And Freleng doesn’t seem to be beyond a bit of Hitchcockian self-promotion and gamesmanship either. In a nod to the Master of Suspense’s penchant for inserting cameo appearances of himself into the action, Freleng’s own visage (in a Dali-esque pose) can be spotted in a portrait propped up carelessly along a cellar wall in “Putty Tat Trouble.” And the man who was named Isodore but known primarily as “Friz” seems unusually delighted in applying his own name to a variety of straight-faced jokes on the banality of advertising. In that same “Putty Tat Trouble,” in that same cellar where Tweety runs into a double of his own to counter that of Sylvester’s tomcat nemesis—a toy sipping bird that bobs its beak into a glass of water and inspires Tweety to do the same—can be spotted an upended cardboard box bearing the legend, “FRIZ—America’s favorite gelatin dessert.” And again from “Canary Row,” there is a sign on the side of one of Freleng’s nondescript city buildings that cries out, “Drink Friz! Six delicious flavors!” Hitchcock glimpsed jumping on a bus or, most convolutedly, in a newspaper read aboard a drifting lifeboat, is amusing, all right. But the exploitation of one’s own nickname in order to associate it with treacly desserts or excessive carbonation, well, that’s a whole different league of self-deprecating wit, as far as I’m concerned.

It’s probably that self-deprecating wit, in the end, that provides as much of a clue to approaching Freleng’s style as anything else. His was probably, for me, the least visually distinctive, the least immediate recognizable of the four Warner animation directors I’ve mentioned here, yet his work displays a simplicity, a modesty, and a sharpness that all somehow lend it weight-- in a graphic sense, not in the sense that you feel his images struggling to take flight, which they often do. Also, his characters—however ridiculously exaggerated—seem grounded in their world in a way that some of the others, gifted with the ability that cartoons can bestow to make physical space their servant, simply don’t. Rocky the gangster, squat body stuffed under a overcompensating hat itself at least as tall as he is, brim covering his eyes, cigarette dangling from lips constricted by the stiffness of his deadpan tough guy line delivery, and Mugsy, ever-loyal, ever-dim and ever-gigantic, provide a disarmingly funny contrast, but they seem to really exist in their highly stylized space and you can see that, as much as they may zip around robbing banks, their true milieu is the getaway car and the hideout, where they can sit relatively still and assert themselves through graphic force (and the point of a pop gun) alone. (Seeing Bugs stuff the two of them, especially the hulking Mugsy, into a kitchen stove—“I must be dreaming. It couldn’t be this easy,” Bugs offers in a Jonesian nod to the camera”—is another great instance of Freleng making physical space accept his demands and coming up with a hilarious set piece as a result.)

Sylvester also seems more like a “real” cat (as does his scruffy competitor in "Puddy Tat Trouble"), through force of his downtrodden yet persistently confident personality, to be sure, but also through the way in which Freleng renders him as slightly worn-down, ungainly in a way that conveys a certain degree of believability on him as a cat whom we might have run across at one point or another. He’s clever, and he’s perpetually hungry, but he’s also constantly trying—his body language tells you this—to reconcile that hunger with his innate laziness. He hasn’t the grace or the speed to have much success as a hunter, but his lack of grace and speed goes a long way toward endearing him to us as a relatable figure, even, for some of us I suspect, a kindred spirit. That quality can be laid directly at Freleng’s creative feet for allowing Sylvester to be as regulated by physics as he is sometimes dodgy of them.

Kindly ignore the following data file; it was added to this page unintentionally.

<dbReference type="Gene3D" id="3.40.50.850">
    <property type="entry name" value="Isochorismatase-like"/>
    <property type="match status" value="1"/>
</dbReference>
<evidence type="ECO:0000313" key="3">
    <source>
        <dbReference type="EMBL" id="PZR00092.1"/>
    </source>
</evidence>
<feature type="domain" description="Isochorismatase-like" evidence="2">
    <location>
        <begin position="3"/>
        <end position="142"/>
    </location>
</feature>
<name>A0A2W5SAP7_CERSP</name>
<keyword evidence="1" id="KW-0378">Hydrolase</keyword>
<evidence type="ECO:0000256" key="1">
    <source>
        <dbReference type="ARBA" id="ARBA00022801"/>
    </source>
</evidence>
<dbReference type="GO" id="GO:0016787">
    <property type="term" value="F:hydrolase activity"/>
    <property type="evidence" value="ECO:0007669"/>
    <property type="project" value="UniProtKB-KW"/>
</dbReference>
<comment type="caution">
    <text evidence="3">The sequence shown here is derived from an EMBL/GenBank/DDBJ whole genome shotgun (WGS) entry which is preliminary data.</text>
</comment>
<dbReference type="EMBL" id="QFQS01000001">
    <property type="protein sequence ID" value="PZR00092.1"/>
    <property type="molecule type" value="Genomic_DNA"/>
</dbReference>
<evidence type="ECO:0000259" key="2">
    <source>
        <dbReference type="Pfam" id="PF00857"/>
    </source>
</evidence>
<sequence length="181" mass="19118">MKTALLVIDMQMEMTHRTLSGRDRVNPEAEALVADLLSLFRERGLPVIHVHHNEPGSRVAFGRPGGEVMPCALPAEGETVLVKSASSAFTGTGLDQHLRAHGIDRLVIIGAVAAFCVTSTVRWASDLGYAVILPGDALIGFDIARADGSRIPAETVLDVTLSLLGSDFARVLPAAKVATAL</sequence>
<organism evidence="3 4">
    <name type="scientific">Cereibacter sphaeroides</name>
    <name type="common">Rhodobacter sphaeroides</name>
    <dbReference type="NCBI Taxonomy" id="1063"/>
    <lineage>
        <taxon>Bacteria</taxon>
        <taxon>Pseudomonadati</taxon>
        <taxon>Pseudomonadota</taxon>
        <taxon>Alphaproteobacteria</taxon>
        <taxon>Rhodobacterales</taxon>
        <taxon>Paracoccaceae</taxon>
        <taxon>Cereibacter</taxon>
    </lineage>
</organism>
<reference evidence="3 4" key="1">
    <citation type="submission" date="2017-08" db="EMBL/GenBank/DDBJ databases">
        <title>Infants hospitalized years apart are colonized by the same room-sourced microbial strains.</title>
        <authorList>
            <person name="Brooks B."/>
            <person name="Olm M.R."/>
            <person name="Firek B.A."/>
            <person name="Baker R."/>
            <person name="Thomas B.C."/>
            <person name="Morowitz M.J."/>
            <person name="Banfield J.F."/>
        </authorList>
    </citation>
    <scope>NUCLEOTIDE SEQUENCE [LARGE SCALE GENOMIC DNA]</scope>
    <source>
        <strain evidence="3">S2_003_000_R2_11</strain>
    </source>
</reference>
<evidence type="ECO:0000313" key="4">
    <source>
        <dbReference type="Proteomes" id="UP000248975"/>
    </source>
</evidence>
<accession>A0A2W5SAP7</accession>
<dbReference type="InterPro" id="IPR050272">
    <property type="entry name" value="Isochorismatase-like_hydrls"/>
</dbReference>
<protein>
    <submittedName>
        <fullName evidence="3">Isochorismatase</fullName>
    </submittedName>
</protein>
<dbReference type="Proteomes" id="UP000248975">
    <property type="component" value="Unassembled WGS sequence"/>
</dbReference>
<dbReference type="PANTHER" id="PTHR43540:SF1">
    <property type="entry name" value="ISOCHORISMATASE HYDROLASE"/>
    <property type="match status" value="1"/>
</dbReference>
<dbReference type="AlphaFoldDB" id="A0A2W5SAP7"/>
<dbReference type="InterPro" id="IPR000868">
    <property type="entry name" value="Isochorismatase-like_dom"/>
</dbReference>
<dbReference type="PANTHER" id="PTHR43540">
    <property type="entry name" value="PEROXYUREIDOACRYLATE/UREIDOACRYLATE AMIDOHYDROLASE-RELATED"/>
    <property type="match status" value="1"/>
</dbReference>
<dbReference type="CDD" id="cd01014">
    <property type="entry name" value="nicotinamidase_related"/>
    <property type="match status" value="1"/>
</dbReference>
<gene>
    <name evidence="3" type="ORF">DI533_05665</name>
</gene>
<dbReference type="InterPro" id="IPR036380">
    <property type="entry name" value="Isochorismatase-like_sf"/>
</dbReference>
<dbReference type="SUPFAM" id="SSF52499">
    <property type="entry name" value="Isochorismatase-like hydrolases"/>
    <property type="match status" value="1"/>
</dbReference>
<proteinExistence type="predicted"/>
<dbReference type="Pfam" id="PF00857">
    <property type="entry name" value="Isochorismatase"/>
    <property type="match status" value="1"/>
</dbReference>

But even after tonight’s four-cartoon mini-festival, scored to the delighted squeals of my two daughters, their hearty appreciation of over-the-top slapstick, and their occasional gasps whenever someone would get beaned over the head with some blunt object, Tweety remains bothersome to me. Perhaps it’s that smug disregard for his enemies that Tweety flaunts while batting his eyelashes that sticks in my craw. Perhaps it’s that he rarely seems to participate in the action literally swirling and crashing all around him, but is instead content to sit and let it happen without ever getting a scratch or seeming otherwise physically affected. Perhaps it’s just that I find his gigantic yellow cranium graphically unappealing. Or maybe it’s that voice, too cloying and cutesy by half. (Sorry, Mr. Blanc, but nobody’s perfect!) Even the prodigious talent of a Friz Freleng can’t get me over my disdain for this spoiled little bird. There’s nothing “real” about him. (Is it too much to imagine that Freleng held him with some degree of contempt too?) Fortunately, in any given one of his cartoons, whether it’s a Tweety or one of the many others he did for Warner Brothers, there’s so much more going on to engage the imagination that not even a supremely annoying central character can derail the possibility of enjoyment that each cartoon holds within it. Tweety may swing on his perch in the spotlight, sing a happy tune, and escape Sylvester’s gaping maw once again, but it’s the grounding confidence and sharp wit of Friz Freleng that matters. He’s the Tweety antidote.